Have you just received a phone call or letter from someone calling themselves a debt collection agency? When you default on a borrowed amount of money, it means you've missed several payments in a row. After that, credit providers get a little anxious and call in debt collectors to manage the missed payments.
The following steps you take after this will be necessary. If you don't act quickly, you risk losing your ability to secure future credit, and you might even be forced to give up your personal property to pay for the money owing.
The key is not to panic. We know getting that letter from a debt collection agency isn't a pleasant experience and can be confusing if you're used to dealing with a credit lender or provider. But the good news is that if this is the first letter you've received, it's still just a warning, and you can still act now to avoid more accumulated debt from piling up.
What does debt collection mean?
If you've received a default notice, it means several payments haven't gone through on a borrowed amount. This could be for a loan, credit card or another amount of borrowed credit. At this point, your credit score will drop, which impacts your ability to get good credit in the future. If you're unaware of why this is so important, maybe you should check out some of our other blogs on credit scores.
Why didn't my automatic payment go through?
Did you check up on them? Automatic payments are a great way to keep on schedule, but they're not as smart as you. An automated payment will try to go through even if there's nothing on your account, so you might not even hear about it. When it does, your owing amount won't get paid.
Why didn't my credit provider get in contact with me first?
They most likely did.
Have your details changed at all since you began borrowing? Or have you been missing emails or texts sent by your credit provider? Your creditor will be using whatever contact information they initially gave if you haven't updated your details.
Unfortunately, if that's the case, your missed payment will often go to a debt collection agency after 30 days. Debt collectors will do their search on you to find your contact details because they're paid to track down people who have missed record payments. This is why you might hear from a debt collection agency before your credit provider.
Ok, it's all starting to make sense. What can I do now?
First off, is it possible your debt collector is a scam? This is pretty common — we've written a whole blog about keeping secure online. Make sure you talk to your creditor before arranging payments with the debt collection agency. If the agency they use for tracking missed payments matches the one that contacted you, it's not likely to be a scam. In that case, you should set up repayments with the debt collector.
If the debt collection agency takes on the debt, you'll need to pay it to them. If not, you may be able to pay through your original creditor. It would help if you talked to the debt collector about finding a repayment arrangement that you can realistically afford to meet. Remember that they don't have to accept your offer and request that you pay the total amount.
What if I don't agree with the amount I owe?
You could dispute the debt if you don't believe you owe money or if you think you should owe less. Once in dispute, debt collection has to stop until the issue is resolved.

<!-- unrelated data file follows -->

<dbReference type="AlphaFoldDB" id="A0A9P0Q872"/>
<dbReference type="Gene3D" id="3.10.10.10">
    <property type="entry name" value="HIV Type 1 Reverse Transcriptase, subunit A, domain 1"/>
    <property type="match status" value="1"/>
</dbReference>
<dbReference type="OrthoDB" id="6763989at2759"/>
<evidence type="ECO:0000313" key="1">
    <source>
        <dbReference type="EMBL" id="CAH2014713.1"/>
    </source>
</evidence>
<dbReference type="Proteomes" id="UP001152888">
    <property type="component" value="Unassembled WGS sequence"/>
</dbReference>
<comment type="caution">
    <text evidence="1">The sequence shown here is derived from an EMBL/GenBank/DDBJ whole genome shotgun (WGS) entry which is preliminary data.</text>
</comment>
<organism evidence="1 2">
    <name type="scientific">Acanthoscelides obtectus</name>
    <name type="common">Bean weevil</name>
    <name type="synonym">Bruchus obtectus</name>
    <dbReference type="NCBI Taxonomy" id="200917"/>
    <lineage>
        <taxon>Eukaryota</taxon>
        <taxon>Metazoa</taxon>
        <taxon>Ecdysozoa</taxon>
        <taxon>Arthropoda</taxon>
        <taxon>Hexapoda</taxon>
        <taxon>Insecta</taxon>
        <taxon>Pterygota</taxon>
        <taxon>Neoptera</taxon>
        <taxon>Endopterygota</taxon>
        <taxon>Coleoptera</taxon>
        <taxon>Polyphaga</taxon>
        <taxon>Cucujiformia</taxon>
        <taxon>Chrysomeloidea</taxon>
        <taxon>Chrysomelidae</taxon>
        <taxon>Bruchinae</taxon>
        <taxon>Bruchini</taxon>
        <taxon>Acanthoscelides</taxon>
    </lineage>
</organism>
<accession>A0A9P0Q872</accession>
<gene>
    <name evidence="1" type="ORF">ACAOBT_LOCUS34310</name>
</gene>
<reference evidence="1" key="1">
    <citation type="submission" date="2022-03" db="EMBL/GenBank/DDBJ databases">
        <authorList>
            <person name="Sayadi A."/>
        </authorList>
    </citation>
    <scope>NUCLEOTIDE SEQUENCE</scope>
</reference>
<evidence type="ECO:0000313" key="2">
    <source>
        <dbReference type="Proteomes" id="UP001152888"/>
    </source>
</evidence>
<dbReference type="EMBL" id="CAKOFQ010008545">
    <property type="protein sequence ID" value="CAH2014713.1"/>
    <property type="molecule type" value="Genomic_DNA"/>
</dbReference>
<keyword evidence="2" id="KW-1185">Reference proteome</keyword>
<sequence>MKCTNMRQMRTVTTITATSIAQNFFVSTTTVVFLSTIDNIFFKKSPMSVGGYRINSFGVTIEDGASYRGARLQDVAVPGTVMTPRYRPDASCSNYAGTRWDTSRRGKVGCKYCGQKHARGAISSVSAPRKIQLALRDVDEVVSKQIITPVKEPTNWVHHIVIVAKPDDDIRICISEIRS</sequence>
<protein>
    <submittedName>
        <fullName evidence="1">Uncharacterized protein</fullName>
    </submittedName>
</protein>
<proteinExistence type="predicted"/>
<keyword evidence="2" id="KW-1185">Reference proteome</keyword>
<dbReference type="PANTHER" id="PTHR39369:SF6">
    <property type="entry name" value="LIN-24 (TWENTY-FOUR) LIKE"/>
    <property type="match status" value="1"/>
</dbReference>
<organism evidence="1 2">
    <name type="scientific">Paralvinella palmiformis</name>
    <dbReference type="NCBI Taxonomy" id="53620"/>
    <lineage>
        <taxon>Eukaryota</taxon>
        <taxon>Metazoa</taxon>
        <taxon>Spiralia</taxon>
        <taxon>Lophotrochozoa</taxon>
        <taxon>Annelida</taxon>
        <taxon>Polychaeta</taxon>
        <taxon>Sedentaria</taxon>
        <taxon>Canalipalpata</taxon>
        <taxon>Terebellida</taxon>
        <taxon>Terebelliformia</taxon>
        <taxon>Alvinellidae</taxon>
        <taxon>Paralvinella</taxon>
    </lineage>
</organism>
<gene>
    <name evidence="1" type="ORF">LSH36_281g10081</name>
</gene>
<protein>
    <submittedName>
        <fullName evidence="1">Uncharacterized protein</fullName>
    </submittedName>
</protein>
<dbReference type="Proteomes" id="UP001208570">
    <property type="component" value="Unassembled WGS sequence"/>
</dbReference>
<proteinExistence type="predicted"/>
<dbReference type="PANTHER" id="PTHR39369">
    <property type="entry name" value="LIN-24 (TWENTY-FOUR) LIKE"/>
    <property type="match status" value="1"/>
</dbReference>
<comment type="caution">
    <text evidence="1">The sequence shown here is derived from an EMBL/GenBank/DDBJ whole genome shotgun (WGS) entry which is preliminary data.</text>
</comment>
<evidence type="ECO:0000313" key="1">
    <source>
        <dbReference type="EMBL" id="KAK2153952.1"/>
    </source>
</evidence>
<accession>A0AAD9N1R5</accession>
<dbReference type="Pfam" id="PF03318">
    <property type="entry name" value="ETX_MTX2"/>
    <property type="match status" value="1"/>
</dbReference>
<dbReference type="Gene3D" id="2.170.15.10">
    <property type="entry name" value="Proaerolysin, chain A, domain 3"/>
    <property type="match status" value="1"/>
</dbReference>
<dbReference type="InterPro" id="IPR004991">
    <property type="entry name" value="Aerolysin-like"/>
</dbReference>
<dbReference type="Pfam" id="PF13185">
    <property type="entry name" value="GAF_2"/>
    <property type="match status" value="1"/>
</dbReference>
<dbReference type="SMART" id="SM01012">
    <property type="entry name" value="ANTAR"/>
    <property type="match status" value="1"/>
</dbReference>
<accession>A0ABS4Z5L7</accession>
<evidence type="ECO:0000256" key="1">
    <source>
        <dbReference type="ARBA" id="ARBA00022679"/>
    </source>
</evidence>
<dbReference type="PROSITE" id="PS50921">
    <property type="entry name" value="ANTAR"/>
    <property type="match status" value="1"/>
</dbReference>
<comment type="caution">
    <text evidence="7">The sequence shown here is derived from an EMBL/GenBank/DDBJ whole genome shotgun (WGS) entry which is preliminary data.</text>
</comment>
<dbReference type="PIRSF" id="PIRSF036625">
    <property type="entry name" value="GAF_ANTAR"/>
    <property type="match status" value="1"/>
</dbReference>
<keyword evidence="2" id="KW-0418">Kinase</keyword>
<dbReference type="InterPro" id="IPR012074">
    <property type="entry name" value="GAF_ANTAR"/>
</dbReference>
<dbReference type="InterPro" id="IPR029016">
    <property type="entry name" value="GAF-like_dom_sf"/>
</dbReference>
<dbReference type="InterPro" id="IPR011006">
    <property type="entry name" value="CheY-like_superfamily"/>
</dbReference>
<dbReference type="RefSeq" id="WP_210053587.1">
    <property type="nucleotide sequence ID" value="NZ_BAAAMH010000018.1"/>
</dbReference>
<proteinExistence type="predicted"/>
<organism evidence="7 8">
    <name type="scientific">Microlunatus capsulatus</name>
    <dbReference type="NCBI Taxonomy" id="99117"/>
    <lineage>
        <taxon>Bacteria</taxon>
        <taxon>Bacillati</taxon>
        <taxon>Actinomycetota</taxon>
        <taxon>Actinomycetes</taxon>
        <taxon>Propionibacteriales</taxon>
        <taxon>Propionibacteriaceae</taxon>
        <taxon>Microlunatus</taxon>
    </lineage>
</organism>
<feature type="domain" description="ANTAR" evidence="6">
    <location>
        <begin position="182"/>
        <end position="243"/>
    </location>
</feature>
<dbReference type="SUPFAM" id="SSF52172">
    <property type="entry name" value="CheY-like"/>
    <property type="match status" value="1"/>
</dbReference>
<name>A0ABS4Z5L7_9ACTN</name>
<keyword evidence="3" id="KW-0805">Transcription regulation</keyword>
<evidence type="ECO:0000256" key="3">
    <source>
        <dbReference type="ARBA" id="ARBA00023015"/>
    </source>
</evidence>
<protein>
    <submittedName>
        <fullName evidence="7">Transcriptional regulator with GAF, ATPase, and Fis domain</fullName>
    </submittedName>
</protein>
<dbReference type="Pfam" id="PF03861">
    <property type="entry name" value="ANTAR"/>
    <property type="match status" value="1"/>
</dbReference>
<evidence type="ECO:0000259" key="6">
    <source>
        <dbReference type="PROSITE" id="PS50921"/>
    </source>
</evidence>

But we can't promise this will work. The chances are that you will owe what's on paper — so make sure to talk through with your creditor first if things aren't making sense.
When you default, you will accumulate interest payments and additional late fees. You'll get told all this by the debt collectors (legally, they have to inform you first), but if you feel like fees are sneaking up on you before you get a chance to respond, you can always dispute fees separately.
The critical takeaway is to set a repayment plan in play as soon as possible to limit the chance of fees piling up.
You mentioned giving up personal property.
If you take out a loan with security (aka a secured loan), you record something you own as collateral. In short, it's a way of saying your creditor can be sure of selling something of value you own if you can't make repayments. This is also sometimes called repossession and can be for anything of value (like a car or house), including the thing you're borrowing credit to purchase. Once sold, your account is frozen, which means no interest or fees can be added. But if anything is left owing, you'll still have to pay it off.
This may sound like a concern, but it will only happen if you miss payments and record items as collateral. We're also not telling you to avoid secured loans if that's your choice — we're just giving you the necessary information on them. They can help reduce interest rates because of that added security for lenders — it's up to you what you want to risk.
Anything else I should know?
A default will stay on your credit file for at least five years — which means lenders can see why your credit score is low when they view your credit history.
The good news is that you can rebuild your score — it just takes a little time.
Defaults are scary to hear about, especially if you've no idea you had any missed payments. The key to avoiding them is always to check your automatic account is paying the correct amount because it'll keep trying to, even if the money isn't there.
If you do get a default, talk to your credit provider or the debt collection agency right away to find out if you can organise a repayment schedule.